in 2004, the City of Albuquerque began operations of its first Rapid Ride line, as a precursor to a light rail system along Central Avenue. The plans for light rail were disbanded. Rapid Ride became a permanent system, expanding to three different lines in 2006 and 2009. Studies to build a rapid transit system using either buses or streetcars also took place in 2006, but no action was taken. Although the Rapid Ride is a limited stop express bus service, it lacks several key features of BRT, such as dedicated travel lanes and off-bus fare payment. The first line opened, and ran from Unser to Wyoming, then going to the Uptown Transit Center. A second Rapid Ride opened in 2006 to the west side, and the Rapid Rides were given color designations, the 766 Red Line and the 790 Blue Line. In 2009, the third Rapid Ride, the 777 Green Line, started service from Downtown to Tramway Boulevard. The Red and Green Line Rapid Rides were designed to supplement the heavily traveled 66 bus which travels from Tramway Boulevard to Unser Boulevard, as well as transport passengers to popular destinations.

Presently, only the 66 bus travels the length of Central Avenue, except from Unser to 98th street, which is served by route 198. The 777 Green line only travels from Downtown east to Tramway, and the 766 Red Line starts at Unser and travels east, but turns north on Louisiana to Coronado Mall. The 790 Blue Line serves passengers from the west side to UNM.

ART received a recommendation for $69 million in federal funding as part of the proposed FY 17 budget and anticipates the start of construction in May 2016 pending FTA approval to spend local funds...

Reference: wikipedia.org - Albuquerque Rapid Transit
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Old 07-05-2016, 09:22 PM
 
497 posts, read 472,011 times
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I'm for ART and look forward to riding it.

Simply, I see it as the best opportunity for Albuquerque to advance public transit, which I think will make for a more convenient and enjoyable city to live in. In particular, transit encourages density, spurs development, and promotes walkable, connected neighborhoods, all of which I like in a city.

Light rail would be more attractive and probably allow for greater capacity, but it would be many times more expensive. ART could be adapted to light rail down the road too, if it made sense. But the nice thing about ART is that, at least as proposed, the system would be a top-level bus rapid transit. That includes things like pre-boarding ticket purchase, median boarding, and signal priority that are all shown to provide for faster, more reliable transit. Hopefully litigation and political pressure won't result in a watered down system.

Also, Central is the right place for bus rapid transit. It is by far the busiest bus route in the city, and bus rapid transit needs and feeds on that density. I see congestion on Central as a good thing if it slows traffic, and makes the street a more pedestrian friendly environment. ART will also allow the city to shift its rapid ride resources now on Central to other routes. Ideally, ART can be expanded to new routes as the system grows, including to the Sunport.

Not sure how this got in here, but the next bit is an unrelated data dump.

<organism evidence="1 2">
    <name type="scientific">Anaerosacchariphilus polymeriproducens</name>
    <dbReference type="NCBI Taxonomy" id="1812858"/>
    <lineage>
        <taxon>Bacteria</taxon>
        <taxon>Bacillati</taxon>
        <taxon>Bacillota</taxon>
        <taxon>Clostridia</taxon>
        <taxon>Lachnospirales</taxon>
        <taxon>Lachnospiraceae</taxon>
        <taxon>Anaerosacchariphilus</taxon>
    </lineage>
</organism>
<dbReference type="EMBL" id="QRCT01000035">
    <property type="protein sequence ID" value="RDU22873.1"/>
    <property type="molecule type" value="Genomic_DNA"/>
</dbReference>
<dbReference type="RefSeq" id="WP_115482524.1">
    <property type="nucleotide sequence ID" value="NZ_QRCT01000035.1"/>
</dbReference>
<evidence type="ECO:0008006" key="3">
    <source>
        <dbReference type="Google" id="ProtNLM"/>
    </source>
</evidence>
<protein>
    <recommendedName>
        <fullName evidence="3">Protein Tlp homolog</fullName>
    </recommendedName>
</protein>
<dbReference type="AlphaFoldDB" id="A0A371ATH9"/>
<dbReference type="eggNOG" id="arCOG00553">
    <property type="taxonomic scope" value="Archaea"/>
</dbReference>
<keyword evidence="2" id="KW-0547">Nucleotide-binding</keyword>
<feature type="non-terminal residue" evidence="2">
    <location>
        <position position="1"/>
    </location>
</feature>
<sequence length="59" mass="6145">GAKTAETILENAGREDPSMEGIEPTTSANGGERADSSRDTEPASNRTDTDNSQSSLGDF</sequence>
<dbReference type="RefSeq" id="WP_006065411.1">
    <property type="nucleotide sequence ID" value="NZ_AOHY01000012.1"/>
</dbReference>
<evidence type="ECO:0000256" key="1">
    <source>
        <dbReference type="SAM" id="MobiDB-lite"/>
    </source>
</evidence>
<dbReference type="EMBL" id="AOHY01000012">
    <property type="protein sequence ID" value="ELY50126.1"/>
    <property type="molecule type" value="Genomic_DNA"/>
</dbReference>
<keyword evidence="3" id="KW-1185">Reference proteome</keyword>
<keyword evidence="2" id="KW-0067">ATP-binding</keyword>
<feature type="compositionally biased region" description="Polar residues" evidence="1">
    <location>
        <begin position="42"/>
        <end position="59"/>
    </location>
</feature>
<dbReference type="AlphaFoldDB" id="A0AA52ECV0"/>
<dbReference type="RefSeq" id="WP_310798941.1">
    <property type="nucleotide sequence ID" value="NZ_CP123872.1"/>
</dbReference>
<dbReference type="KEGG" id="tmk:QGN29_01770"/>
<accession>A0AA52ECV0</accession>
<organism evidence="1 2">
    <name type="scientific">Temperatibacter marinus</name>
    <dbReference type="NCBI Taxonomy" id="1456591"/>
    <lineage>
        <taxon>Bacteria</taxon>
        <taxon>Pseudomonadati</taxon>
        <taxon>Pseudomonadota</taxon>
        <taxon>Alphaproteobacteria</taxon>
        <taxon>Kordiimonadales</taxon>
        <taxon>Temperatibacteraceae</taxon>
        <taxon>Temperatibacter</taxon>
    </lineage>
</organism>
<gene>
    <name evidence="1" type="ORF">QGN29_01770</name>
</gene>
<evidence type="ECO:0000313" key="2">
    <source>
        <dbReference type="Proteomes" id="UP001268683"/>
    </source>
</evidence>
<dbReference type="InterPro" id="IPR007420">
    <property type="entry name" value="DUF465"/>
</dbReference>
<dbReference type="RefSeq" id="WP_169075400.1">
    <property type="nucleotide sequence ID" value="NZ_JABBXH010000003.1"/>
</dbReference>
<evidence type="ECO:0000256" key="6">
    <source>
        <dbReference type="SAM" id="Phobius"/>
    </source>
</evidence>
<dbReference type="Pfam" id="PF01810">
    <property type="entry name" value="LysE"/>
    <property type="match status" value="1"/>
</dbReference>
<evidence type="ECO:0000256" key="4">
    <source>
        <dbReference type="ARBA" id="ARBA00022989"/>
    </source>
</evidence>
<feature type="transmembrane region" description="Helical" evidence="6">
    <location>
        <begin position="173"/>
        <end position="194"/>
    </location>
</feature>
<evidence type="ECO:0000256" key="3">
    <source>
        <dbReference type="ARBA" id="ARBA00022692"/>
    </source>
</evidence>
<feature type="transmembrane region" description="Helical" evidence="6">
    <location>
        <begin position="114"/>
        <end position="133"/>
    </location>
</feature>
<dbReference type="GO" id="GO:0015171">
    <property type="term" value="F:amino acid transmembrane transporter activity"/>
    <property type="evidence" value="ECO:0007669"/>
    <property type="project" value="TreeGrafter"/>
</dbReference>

I'm not a huge fan of Mayor Berry. And I'm sure that construction companies, architects, and other professionals will benefit from the project. But remember that those are good, local jobs being created (largely with federal money). As well, the fact that developers and landowners on Central, including Presbyterian, support ART shows that the project will promote development and improve land values.

Albuquerque is a great city in a lot of ways. But it lacks the urban, walkable neighborhoods that many of its city peers and cities that draw people away from Albuquerque have. ART is a chance to move the needle a little bit towards dynamism and growth with a transit system that's been proven to work elsewhere. Let's try it here.
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Old 07-05-2016, 09:25 PM
 
Location: Silver Hill, Albuquerque
967 posts, read 994,407 times
Reputation: 1512
Quote:
Originally Posted by aries63 View Post
The reason is political. It is spelled out in the latest ABQ Free Press. It says that Mayor Berry, a Republican, wants to push this project through and give contracts to friends who will then help finance his campaign for Governor. So the businesses that oppose it are not opposing the project so much as they oppose funding Berry's future campaign.

But I had to laugh at the article in Free Press that showed a picture of an employee behind the counter at the Flying Star in Nob Hill, with a caption saying something like "one of the restaurants that will be hurt by ART construction." Flying Star has been closing locations and struggling to stay afloat for years. Their problems are entirely of their own making.
Yeah, save their original store in Nob Hill and a single Satellite directly across from UNM (which would do fine even if they put an elevated viaduct down Central), Flying Star doesn't even operate any restaurants in the Central corridor anymore. They pretty much cleared out of anywhere near the proposed route well before anyone was even talking about ART.

I have qualms about ART too - at least in its current configuration - but don't kid yourself that the Free Press is anything approaching an unbiased voice on the subject. For whatever reason they (and one extremely libertarian reporter/editor in particular) have an axe to grind about ART and this has been apparent since their very first coverage of the proposal. This despite their own poll which showed their readership supported and opposed ART in almost equal measure...